Alex’s story – The Ripple effect of Peer Support
When Alex first enrolled at college in the Lower Mainland, he struggled with the same challenges many students face: stress, financial security and mental health awareness. After becoming homeless, he was soon hospitalized where he was diagnosed with schizophrenia.
Alex moved into subsidized housing, and worked with teams of professionals to begin rebuilding the independence he once had. “There’s a whole range of things a person has to do in order to become more independent in their life,” says Alex.
“For a person to return to a good quality of mental health is huge.”
People make the difference
For Alex, independence meant two things. He wanted to finish his college courses so he could progress to university. And he wanted to give back to the healthcare community, recognizing the tremendous support he’d encountered on his journey to recovery.
After volunteering with a number of organizations, Alex settled on Coast Mental Health and began training as a peer support worker. For Alex, it was the people that drew him to want to work with Coast on a long-term basis. “The people at Coast have an ability to develop a rapport with clients, and to serve and provide supportive services in a way that is personable and friendly,” he says. “And I think that’s part of what makes the organization so successful.”
The ripple effect
The peer support program offers people with lived experience the opportunity to support a peer as they start to engage in their own recovery journey. Developed and run entirely thanks to the generosity of supporters, the Young Adult Peer Support Training program is highly regarded across the province as the gold standard. When Alex began his training, he was eager to put his new skills and first-hand experiences into practice. “You’re really hoping that someday you’ll be able to help other young people avoid the pitfalls that you went through,” says Alex. “So you’re really eager to study and get into the field.”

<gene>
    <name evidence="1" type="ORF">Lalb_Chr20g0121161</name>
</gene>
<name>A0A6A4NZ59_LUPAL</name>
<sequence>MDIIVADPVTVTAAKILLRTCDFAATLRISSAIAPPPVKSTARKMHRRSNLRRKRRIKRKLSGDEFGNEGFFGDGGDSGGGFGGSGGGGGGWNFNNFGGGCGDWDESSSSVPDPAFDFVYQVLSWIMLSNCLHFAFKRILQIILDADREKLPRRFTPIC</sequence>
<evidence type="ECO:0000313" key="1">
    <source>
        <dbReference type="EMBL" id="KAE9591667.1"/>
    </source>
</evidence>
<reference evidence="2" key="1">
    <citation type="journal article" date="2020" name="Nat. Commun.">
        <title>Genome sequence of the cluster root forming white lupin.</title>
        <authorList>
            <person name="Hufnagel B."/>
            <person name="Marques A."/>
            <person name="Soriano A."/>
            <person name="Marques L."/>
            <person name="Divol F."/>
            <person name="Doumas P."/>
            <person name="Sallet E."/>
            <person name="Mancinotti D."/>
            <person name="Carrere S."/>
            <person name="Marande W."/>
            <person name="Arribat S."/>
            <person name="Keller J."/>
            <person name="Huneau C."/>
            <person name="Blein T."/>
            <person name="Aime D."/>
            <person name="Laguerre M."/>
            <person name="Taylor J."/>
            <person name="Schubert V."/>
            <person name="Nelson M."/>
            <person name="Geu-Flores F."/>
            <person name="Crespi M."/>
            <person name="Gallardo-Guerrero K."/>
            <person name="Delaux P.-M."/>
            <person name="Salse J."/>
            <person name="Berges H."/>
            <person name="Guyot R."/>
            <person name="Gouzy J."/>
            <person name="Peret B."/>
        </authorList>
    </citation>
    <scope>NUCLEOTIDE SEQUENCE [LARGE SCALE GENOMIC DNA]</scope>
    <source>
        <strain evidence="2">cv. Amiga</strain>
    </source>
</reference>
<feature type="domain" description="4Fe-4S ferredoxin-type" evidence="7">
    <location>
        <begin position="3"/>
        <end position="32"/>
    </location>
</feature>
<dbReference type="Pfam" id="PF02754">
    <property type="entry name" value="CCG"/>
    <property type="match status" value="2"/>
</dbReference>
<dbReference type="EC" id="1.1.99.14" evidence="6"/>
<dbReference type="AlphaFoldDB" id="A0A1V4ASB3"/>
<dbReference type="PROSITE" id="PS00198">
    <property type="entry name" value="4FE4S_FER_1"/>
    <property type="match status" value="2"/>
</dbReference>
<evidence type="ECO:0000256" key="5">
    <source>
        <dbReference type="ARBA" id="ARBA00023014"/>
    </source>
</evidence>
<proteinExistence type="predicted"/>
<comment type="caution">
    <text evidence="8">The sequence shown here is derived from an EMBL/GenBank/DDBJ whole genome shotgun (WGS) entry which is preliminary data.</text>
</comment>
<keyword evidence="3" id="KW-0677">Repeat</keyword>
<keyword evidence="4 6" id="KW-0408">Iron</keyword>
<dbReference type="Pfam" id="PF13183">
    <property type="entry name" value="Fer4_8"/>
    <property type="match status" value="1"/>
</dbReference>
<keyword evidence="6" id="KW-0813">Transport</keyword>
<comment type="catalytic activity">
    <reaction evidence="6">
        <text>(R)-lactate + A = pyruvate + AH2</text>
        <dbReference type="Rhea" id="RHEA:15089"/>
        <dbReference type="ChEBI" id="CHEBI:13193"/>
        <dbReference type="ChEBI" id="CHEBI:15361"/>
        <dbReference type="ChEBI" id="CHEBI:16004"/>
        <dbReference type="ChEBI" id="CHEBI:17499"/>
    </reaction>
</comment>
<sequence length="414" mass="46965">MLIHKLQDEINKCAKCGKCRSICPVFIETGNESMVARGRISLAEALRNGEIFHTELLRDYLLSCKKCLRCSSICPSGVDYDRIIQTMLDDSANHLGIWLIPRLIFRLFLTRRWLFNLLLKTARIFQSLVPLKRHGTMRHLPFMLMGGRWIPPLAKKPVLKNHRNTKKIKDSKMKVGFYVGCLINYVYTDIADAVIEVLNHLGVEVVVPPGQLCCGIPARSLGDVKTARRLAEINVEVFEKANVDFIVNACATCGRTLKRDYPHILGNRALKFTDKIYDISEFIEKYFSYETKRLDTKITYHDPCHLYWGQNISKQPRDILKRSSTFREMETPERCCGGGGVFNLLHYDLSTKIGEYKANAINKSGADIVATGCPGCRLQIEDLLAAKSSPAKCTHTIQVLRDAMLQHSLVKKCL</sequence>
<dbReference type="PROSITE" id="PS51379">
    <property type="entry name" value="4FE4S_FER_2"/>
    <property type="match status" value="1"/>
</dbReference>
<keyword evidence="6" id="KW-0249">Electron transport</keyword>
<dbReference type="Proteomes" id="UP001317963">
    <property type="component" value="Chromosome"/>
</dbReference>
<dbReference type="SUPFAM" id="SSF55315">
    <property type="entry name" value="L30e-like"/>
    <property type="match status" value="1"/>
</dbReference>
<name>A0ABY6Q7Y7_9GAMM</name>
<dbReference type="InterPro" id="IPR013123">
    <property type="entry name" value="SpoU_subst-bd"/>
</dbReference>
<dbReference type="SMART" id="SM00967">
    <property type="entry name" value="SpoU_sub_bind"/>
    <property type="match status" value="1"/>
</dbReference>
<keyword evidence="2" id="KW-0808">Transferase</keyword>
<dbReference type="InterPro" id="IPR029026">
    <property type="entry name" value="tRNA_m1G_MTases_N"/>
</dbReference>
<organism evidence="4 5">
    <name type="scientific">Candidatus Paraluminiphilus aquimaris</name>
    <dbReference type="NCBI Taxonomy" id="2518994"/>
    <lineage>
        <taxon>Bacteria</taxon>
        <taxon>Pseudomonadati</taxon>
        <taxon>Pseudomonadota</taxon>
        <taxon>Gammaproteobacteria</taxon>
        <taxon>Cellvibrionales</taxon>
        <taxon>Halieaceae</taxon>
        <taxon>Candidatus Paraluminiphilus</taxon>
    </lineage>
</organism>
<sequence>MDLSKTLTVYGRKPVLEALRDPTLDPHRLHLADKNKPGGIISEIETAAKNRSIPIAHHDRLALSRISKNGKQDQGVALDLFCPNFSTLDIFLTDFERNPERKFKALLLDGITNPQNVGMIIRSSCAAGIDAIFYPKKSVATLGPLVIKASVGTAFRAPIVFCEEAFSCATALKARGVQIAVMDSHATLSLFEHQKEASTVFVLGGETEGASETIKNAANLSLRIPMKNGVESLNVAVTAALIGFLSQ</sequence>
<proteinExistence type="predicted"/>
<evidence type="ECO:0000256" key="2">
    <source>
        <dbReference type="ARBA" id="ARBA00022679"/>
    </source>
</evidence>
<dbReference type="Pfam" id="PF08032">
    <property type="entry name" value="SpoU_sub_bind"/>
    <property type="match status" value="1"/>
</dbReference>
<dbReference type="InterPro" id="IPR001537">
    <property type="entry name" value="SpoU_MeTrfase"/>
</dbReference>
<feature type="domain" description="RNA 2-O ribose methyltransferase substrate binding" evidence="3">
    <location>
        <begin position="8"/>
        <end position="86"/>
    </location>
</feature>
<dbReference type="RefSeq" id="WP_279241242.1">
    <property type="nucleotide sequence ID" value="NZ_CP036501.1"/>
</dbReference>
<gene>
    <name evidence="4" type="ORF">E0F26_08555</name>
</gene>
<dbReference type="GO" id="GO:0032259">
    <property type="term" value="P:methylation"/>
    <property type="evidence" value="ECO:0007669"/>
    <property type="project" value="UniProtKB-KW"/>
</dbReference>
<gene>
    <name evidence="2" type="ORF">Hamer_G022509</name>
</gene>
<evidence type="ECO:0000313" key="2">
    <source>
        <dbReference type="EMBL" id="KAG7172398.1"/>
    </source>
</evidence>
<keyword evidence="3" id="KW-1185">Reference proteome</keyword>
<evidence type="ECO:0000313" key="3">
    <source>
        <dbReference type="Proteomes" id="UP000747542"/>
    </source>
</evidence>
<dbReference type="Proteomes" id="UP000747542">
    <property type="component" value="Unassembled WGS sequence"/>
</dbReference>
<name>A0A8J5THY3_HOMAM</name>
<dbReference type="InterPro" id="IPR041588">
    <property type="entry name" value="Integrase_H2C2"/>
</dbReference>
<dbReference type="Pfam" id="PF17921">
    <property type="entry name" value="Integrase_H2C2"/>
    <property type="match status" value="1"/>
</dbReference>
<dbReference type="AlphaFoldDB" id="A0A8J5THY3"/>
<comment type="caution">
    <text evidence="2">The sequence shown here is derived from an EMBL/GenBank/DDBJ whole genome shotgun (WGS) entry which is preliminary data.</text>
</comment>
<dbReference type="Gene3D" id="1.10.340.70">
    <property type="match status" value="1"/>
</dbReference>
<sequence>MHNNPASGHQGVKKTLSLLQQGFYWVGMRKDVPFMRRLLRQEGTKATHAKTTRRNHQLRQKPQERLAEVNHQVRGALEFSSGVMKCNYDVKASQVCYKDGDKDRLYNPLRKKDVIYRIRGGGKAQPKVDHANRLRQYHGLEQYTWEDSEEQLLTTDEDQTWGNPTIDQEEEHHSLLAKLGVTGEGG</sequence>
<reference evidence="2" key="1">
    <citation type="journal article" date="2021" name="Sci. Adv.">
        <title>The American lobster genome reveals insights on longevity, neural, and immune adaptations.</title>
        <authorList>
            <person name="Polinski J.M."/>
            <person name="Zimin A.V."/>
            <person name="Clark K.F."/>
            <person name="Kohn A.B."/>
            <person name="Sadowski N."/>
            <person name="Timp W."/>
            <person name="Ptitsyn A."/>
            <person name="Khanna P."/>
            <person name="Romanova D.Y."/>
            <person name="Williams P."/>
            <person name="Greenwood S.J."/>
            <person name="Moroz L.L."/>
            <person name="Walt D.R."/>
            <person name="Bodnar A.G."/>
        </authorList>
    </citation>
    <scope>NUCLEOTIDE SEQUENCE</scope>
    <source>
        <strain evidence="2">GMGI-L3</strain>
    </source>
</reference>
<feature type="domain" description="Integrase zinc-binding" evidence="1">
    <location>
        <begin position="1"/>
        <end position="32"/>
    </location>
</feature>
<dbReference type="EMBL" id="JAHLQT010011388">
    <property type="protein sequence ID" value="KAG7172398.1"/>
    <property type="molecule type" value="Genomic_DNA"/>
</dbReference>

“The peer support training program is all about opening doors. There’s a ripple effect of training one person, and then the impact that person then has on the numbers of people they connect with and serve. And then the larger community and changing minds and perspectives on what really is the importance of lived experience and recovery-based programs in mental health. Without donors, we wouldn’t have been able to do any of it.” – Tracy Rapanos, Program Director
During Alex’s five-year success as a peer support worker, he not only made a positive impact on the lives of many clients, but the program also allowed Alex to build structure and stability in his own life. “It was kind of like a part-time job,” he says.
Building a sustainable lifestyle
Alex ran a number of art programs, and provided opportunities for clients to enjoy the outdoors. “Getting out into nature is so important,” says Alex. “And that’s something — as city goers living in an urban environment — we tend to forget.”
During his time as a peer support worker, Alex completed his college courses and an undergraduate program in Sustainability at Simon Fraser University.
“One of the things I learned after completing my degree was that sustainability is largely about us in our own lives,” he says. “And so working [as a peer support worker] was an opportunity for me to project those values of sustainability upon the people that I was working with.”
For Alex, the results were visible. “Just seeing the smiles on people’s faces when they spend some time doing art, or in nature,” he says. “And then to know down the line that that person has completed their education, or ended up getting a stable line of employment. That’s very rewarding — to see that.”
Alex is now completing his second undergraduate program in Classical Literature at the University of British Columbia. He feels positive about what lies ahead. “I have seen so much optimism from so many people that I just feel confident about the direction that everything is going for me, and for everyone in the city.”